Re: Henry VI, Part 2!
You make a point about the complexity of wills. But given that there are a series of laws, rules and precedents that dictate how inheritance will work by default, and what is permissible to achieve a client chosen outcome, then we don't need AI, we just need a moderately complex algorithm. Relying on the memory of a human to fully understand the complexity of inheritance law when writing wills is Victorian. A computer can resolve these problems that are (at heart) just very basic algebra far faster, far better. You need people who really understand the law to write the algorithm, but you don't need that "personal touch" that's used to justify often outrageous fees.
Oh, have an XKCD:- https://xkcd.com/1831/
My point is that I have written a highly complex algorithm and it fails to work adequately in all but the most basic usage cases as human affairs are simply to complex and individual to deal with this way. 80% of cases are exceptions to the rule, hence why I point out that it only works in practice for very simple cases where you have a relatively young couple.
Having actually done this with due respect I think my experience trumps your opinion that you could do a better job. If you think you can do better than me, then write your own and prove me wrong and we'll join the several thousand other firms paying you license fees to use it.
In a subsequent post you make the point that if you pay more and your lawyer knows the process, things can be done very efficiently.
Everything is done very efficiently. Your on about doing it quickly. Two different things.
If your willing to pay for expedited services to jump the que with search providers etc then information can be provided very quickly to progress things.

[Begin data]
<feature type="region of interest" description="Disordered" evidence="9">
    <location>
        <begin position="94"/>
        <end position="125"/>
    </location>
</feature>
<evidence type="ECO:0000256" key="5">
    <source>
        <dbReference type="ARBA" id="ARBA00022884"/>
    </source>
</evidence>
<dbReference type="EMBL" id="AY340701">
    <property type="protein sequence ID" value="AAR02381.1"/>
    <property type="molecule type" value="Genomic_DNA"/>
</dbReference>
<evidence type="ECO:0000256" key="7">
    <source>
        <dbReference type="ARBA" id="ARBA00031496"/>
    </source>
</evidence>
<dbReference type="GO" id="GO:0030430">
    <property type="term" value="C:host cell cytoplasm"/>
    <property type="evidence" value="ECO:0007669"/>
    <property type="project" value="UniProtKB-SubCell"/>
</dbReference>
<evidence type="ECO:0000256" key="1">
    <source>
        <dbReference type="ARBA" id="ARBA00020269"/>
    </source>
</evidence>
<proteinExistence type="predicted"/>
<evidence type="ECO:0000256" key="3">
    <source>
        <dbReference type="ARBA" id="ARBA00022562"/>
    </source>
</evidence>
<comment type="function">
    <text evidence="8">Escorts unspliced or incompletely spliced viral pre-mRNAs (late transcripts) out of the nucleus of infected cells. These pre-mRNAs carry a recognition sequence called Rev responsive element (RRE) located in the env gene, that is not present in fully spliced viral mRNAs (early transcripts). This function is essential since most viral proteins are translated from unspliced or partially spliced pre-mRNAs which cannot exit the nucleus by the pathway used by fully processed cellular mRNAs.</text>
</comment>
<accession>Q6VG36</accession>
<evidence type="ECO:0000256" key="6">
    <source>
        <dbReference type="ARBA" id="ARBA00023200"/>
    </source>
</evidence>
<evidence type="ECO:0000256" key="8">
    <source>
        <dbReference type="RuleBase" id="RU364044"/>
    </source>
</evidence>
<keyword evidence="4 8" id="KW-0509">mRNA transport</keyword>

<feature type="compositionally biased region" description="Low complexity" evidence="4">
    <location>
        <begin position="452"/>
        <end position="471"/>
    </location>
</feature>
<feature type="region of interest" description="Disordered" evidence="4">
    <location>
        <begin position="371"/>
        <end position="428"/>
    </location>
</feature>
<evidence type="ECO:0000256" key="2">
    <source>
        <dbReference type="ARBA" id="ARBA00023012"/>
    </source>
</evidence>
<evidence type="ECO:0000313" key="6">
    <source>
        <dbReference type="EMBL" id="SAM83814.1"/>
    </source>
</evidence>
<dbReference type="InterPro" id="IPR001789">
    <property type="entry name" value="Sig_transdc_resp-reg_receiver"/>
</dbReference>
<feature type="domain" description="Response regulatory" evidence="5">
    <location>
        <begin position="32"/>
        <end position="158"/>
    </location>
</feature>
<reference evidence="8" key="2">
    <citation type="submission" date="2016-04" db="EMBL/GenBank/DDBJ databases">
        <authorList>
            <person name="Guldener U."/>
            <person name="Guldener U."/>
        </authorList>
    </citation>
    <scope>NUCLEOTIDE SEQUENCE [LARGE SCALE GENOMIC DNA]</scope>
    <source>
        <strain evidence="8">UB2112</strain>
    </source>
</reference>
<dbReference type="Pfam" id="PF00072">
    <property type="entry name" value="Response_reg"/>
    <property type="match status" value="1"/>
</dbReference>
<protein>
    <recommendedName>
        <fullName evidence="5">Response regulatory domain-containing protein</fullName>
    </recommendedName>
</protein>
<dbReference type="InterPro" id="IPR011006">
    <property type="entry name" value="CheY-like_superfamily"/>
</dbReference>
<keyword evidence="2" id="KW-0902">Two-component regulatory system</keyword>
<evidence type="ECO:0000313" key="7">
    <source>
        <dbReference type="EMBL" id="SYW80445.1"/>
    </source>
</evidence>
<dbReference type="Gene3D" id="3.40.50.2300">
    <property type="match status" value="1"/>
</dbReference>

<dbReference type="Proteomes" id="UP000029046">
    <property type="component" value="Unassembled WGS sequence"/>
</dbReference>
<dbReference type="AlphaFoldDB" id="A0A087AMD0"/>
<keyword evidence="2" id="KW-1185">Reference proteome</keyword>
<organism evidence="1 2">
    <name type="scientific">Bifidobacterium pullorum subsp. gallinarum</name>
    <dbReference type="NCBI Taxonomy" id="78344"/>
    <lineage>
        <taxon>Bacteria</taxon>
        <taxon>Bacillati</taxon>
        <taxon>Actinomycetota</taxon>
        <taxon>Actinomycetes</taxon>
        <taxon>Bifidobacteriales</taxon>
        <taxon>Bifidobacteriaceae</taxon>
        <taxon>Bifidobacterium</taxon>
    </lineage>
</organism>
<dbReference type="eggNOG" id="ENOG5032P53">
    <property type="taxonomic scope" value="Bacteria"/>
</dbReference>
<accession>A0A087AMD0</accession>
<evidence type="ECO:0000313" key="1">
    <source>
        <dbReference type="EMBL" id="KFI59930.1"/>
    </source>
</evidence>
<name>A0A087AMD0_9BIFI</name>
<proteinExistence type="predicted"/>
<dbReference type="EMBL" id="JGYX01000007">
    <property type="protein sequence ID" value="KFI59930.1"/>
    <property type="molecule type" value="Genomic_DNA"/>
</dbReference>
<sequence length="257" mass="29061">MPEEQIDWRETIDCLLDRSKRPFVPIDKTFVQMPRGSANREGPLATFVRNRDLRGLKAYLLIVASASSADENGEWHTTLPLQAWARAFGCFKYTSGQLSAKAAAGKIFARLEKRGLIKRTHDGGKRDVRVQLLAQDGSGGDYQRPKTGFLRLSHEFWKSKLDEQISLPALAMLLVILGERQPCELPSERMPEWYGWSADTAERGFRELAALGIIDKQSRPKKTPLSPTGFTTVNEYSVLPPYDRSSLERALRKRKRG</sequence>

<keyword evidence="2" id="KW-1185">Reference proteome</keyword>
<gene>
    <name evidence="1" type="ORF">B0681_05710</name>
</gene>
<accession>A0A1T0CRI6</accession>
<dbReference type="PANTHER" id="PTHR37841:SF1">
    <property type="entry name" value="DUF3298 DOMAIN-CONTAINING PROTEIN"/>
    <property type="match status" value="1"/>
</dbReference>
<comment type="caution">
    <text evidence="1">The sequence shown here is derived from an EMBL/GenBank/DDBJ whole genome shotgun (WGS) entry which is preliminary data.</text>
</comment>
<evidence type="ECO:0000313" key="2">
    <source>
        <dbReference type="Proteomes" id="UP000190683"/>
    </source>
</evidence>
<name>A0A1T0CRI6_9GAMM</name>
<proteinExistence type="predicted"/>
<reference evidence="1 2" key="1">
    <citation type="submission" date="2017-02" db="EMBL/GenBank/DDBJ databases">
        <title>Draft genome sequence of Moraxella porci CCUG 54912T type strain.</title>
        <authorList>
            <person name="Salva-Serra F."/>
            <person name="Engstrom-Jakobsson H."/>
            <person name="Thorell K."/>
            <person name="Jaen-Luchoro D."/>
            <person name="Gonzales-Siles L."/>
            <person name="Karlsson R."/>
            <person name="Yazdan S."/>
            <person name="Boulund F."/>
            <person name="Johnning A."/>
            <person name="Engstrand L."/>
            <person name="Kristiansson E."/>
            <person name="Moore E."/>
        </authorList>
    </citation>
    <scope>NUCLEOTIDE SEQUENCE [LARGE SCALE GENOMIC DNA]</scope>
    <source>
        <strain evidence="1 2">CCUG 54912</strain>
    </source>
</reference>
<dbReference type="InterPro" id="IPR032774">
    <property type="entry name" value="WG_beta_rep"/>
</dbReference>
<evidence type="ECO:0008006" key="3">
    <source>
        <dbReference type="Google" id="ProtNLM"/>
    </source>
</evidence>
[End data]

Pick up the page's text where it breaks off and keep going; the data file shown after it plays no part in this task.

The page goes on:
But why should ALL conveyancing not be done quickly and efficiently? Given that customers are already paying a hell of a lot for something barely above administration,
All conveyancing is done efficiently in a streamlined way via case management systems these days. If everybody paid more then conveyancing would be done faster. At the moment you can get it done faster by jumping the que to get yours done faster at the expense of other people. Pay more, and the search company can hire more people to do the job faster, to pick one example.
You've heard the old thing of "Price, speed, quality. Pick two."?
In this case quality of legal work is pre picked by the law firm, as skimping on this to earn an extra £25 means they lose £250,000. That leaves you with a choice of Quality & Price, in which case you get a cheap but slow service or Quality & Speed, in which case you get a fast service that's not cheap.
I have worked for a major law firm (on KM and business development), and in my view the sector is rankly inefficient, the major law firms pad their invoices something chronic, they charge full rate to recycle work they've done and been paid for before, and their commercial objectives are often diametrically opposed to that of their clients.
If the work is done on an hourly basis then yes, the firm would have an incentive to take as long doing the work as possible.
What would happen to those incentives you raise if the work was done on a fixed fee basis? Pretty much all work is done in the legal sector is done on a fixed fee basis these days, by the by.